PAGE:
A layered brain is behind road barriers. There are words inside that say, Epilepsy in America, results from our 2nd survey.

The Barriers of Epilepsy

Last updated: October 2022

Epilepsy can create barriers in life's daily activities – school, work, driving. But it also can create barriers in more "invisible" ways: in social interactions and dynamics. In the way people react when you tell them, "I have epilepsy."

These barriers can come with loss.. Loss of a license. Loss of a job. Loss of opportunities. Loss of relationships. Loss of control.

To learn more from those living with epilepsy, we conducted our 2022 Epilepsy In America Survey. A total of 308 people with epilepsy completed the survey and shared their experiences.

School and work barriers with epilepsy

From growing up as a child with epilepsy and facing bullying at school, to navigating adulthood and facing discrimination at work – over and over again, respondents shared personal stories of stigma, bias, and unfair treatment.

Some respondents shared about growing up with epilepsy:

  • "When I was first diagnosed, a kid was told I was contagious and spread the word."
  • "I was frustrated and upset because it made me feel different from my peers. I couldn't drive like my friends for a long time. It made me reliant on others, and it took a long time to find medications that worked and didn't have severe side effects. It shaped a lot of my life."
  • "​​I've been discriminated, judged, bullied, throughout school, especially since I can't drive, job offers have said no multiple times…"

Job loss and discrimination at work were also repeatedly included in responses. From respondents:

  • "It's hard to find a job, because most employers don't want to hire you because you might have a seizure on the clock."
  • "Jobs always hold it against me."
  • "I have been fired from many jobs because I have epilepsy."

51% have personally stigma or judgment related to epilepsy

A loss of independence

Epilepsy's impact on daily functions can be enormous. Seizures (or the threat of them) can place limitations on things others may take for granted: driving a car, going to work, being independent. With these limitations can come feelings of guilt and dependence on others. As one respondent shared, "I hate being dependent on others but am scared also."

Not being able to drive or the loss of a license was mentioned by several respondents:

  • "It has also been a struggle not been able to do certain things and feeling like I am being held back from my independence of adulthood…for example, being able to drive a vehicle."
  • "It would be great if insurance could pay for transportation to and from school and jobs…I was living in a very rural area and trying to get my masters. The nearest bus stop for public transit was a 20-minute car ride away."
  • "The diagnosis caused a lot of stress due to loss of driving privileges and overall uncertainty of how my life would be affected moving forward."

54% feel strongly that they're a burden on their family because of their epilepsy

Social barriers: people don't understand and don't want to

Beyond barriers felt in daily activities like school and work, perhaps even more pervasive is the barriers put up by people. Although largely "invisible," it's in these small moments, interactions, and reactions when people with epilepsy feel judged, misunderstood, and dismissed.

And when it came to loss, it wasn't just about jobs and driver's licenses. Respondents also shared about their loss of relationships:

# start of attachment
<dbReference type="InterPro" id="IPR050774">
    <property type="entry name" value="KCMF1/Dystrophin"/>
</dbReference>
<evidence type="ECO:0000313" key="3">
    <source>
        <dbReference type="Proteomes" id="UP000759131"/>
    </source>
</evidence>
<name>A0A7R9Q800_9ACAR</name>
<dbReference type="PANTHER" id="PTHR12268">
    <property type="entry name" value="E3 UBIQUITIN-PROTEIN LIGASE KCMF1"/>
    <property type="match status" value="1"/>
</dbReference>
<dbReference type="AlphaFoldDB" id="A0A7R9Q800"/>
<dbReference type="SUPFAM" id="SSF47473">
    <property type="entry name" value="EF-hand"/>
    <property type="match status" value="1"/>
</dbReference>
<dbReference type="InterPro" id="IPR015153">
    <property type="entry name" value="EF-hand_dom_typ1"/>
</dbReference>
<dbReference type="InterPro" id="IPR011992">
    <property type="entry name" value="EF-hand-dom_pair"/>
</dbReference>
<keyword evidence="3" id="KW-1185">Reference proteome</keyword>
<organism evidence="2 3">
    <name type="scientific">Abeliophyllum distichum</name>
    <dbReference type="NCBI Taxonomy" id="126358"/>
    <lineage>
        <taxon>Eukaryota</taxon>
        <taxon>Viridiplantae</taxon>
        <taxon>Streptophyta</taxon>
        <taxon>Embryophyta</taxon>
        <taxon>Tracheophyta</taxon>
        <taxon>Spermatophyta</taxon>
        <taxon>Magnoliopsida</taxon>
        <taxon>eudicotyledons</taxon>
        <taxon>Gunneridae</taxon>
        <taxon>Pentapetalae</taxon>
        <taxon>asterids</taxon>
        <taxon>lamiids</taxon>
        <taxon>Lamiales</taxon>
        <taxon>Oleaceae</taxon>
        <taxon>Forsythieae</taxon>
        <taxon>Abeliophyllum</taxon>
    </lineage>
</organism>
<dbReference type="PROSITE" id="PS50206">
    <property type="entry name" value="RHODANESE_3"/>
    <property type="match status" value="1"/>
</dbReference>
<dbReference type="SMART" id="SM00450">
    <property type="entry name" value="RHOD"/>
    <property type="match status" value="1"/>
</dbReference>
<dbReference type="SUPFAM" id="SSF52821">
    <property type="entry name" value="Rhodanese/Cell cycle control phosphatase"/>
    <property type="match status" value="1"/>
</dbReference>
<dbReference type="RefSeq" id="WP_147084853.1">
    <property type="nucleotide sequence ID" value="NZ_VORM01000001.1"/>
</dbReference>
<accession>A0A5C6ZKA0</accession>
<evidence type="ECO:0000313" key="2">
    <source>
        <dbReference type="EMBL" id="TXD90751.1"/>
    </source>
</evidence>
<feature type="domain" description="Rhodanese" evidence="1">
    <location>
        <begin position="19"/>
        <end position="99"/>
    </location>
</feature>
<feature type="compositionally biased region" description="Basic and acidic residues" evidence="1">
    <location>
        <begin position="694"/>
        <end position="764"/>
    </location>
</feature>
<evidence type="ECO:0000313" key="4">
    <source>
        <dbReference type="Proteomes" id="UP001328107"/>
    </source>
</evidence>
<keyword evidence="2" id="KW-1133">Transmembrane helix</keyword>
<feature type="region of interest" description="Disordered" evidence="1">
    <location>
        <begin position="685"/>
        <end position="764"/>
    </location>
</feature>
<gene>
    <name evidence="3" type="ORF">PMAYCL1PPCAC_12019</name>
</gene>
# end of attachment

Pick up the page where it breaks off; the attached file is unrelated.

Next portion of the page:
• "After having a grand mal seizure in class no one wanted to be around me. They didn't want the responsibility, I guess, of being around an epileptic during a seizure.…Once someone finds out I have epilepsy (Doctor's offices, schools, work), the environment begins to feel awkward."
  • "Sometimes people get scared after seeing one [a seizure] and distance themselves. It hurts because you have a friendship, so you thought, and it is just gone. Others do not want to go places with you in case you have one. It is awful."
  • "Most of the stigma I have faced when it comes to my epilepsy has been in personal relationships. People... men have thought there was something wrong/broken with me."
  • "My seizures do not respond to medication – that's hard. The impact epilepsy had on my life prior to diagnosis, that chaos, that was hard. But perhaps just as difficult and just as relevant, it's not the epilepsy itself that is most damaging. It is encountering ignorance, stigma, bias that are easily just as damaging, just as negative, just as hard. Epilepsy includes some innate barriers or limitations, things I need to be aware of, things I need to avoid, things I can no longer do, things that I cannot really influence or change. But it also includes social barriers, and I can influence those, but only if people listen. And people don't seem to be listening."

About 57% of respondents strongly agreed that those outside the epilepsy community don't understand what they go through. And 40% strongly agreed epilepsy has negatively impacted their social life and friendships.

One In America respondent said, "It's ostracizing. People find out that I'm epileptic and their treatment of me changes, or they find reasons to distance themselves or cut me out of their lives completely."

The 2nd Epilepsy In America Survey was conducted online from April 2022 through May 2022. The survey was completed by 308 people.

More on this topic

This article represents the opinions, thoughts, and experiences of the author; none of this content has been paid for by any advertiser. The EpilepsyDisease.com team does not recommend or endorse any products or treatments discussed herein. Learn more about how we maintain editorial integrity here.

Join the conversation

or create an account to comment.

Community Poll

What is the most useful part of this online community?